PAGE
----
Tell us a bit about yourself and what it is that you do.
I live in sunny Edinburgh and run a boutique marketing agency called FL Storyteller, which works with financial advisers, providers and fintech companies, helping them with strategy, branding and marketing.
What does financial marketing do well, and what could it do better?
Companies that do marketing well are very clear about what makes them appealing to a certain segment and unafraid to be specific about it. They spend time planning a strategy before any execution takes place. They think about their objectives and how they’ll measure success.
There are some companies who do this well. The ones who don’t tend to implement short-term tactics aimed at too big an audience. There’s a lack of follow-through or follow-up and it’s hard to gauge success.
What do you think has been the biggest influence on your career, or in the industry you work in more generally?
The biggest influence on my career was working at Nucleus. Being somewhere with such a clear purpose, a refreshing approach to achieving it, and where you were given the freedom and encouragement to do your best work, was something I’d never come across before. It changed my whole approach to work – and life.
Is there a particular project or campaign that you’ve been a part of that you’re most proud of?
There were a couple of campaigns I worked on at Nucleus that were really fun. One was a play on Star Wars called Wrap Wars, where we posted Lego characters to advisers encouraging them to ‘Join the force’.
Another was based on obsolete technology where we created a retro 80s microsite and posted out floppy discs and cassette tapes to the audience encouraging them to use us rather than risk getting left behind on old, defunct technology.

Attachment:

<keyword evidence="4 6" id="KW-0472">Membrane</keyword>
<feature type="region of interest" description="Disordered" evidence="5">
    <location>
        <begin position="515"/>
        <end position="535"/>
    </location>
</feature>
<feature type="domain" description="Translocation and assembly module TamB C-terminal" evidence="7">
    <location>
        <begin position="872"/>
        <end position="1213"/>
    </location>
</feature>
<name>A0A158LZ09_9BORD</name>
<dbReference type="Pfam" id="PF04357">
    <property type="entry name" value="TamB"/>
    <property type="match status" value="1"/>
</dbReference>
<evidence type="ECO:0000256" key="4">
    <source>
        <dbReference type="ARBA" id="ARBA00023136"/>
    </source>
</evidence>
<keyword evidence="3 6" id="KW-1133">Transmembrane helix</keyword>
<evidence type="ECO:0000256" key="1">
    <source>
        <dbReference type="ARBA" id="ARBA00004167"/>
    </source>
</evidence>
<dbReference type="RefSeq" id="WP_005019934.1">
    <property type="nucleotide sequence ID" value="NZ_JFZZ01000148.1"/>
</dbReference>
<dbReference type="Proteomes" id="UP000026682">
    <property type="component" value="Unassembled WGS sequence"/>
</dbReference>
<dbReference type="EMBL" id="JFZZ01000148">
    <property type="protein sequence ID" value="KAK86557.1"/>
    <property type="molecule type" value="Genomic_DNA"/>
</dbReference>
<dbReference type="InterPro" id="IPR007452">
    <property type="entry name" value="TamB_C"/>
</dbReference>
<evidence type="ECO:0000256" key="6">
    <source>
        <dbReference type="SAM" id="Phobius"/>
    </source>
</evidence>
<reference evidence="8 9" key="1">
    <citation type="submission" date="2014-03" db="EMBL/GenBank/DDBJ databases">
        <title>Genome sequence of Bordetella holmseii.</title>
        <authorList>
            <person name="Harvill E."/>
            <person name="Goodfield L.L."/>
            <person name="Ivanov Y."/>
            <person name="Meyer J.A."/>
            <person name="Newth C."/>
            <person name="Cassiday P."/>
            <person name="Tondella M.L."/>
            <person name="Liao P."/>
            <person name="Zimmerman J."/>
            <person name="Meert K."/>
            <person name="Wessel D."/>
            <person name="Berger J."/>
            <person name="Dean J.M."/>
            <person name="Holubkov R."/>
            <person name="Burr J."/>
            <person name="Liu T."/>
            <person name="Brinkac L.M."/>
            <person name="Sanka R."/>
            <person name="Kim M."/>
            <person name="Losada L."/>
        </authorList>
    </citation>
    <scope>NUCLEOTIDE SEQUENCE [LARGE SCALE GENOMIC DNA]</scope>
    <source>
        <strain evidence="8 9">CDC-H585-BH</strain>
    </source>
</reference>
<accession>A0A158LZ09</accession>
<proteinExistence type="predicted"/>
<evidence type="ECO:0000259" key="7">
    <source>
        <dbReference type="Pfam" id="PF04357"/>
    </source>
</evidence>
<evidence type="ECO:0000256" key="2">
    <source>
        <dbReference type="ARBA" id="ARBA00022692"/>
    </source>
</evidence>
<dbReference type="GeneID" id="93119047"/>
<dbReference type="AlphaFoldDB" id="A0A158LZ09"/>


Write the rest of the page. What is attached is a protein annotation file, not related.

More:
Both were great because they lent themselves to a wide range of marketing tactics from direct mail to email, to round table discussions and social media. And because there was a meaningful message behind the playful concept.
Is there a book or podcast that is essential reading or listening for your industry?
One of my favourite books is ‘Building a StoryBrand’ by Donald Miller. It talks about how you can use your story to clarify your message. It says the mistake so many brands make is they position themselves as the hero in the story. It suggests that by positioning your client as your hero and your brand as he guide, you’ll engage with them a lot more effectively.
Who has single-handedly made your industry better?
David Ferguson, the ex-CEO of Nucleus, because he’s done so much to create a movement, not just a company. He’s created a purpose and momentum that’s inspired so many others to also work towards positive change in the industry.
If you could give a younger version of yourself one piece of financial advice, what would it be?
I remember a flatmate of mine going to see an adviser when I was about 21 and he’d told her something about the fact that if you invest a tiny amount now it’ll do something quite significant in time. I realise now he was talking about compounding, but we were both so broke at the time that even putting away a pound seemed too much. Also I didn’t understand the concept – or didn’t want to – even though it seems simple now.
But what would that pound be worth now? (Please don’t tell me!)
What is one column or website that you read every day?
Probably the Economist Espresso because it gives you the highlights for that day. A bit like the equivalent of watching Gogglebox instead of a lot of TV.
What would you do if you received £10,000?
As boring as it sounds, I’d stick it in my pension so the tax man would get as little of it as possible. It’d also help make up for that pound I didn’t put away when I was 21!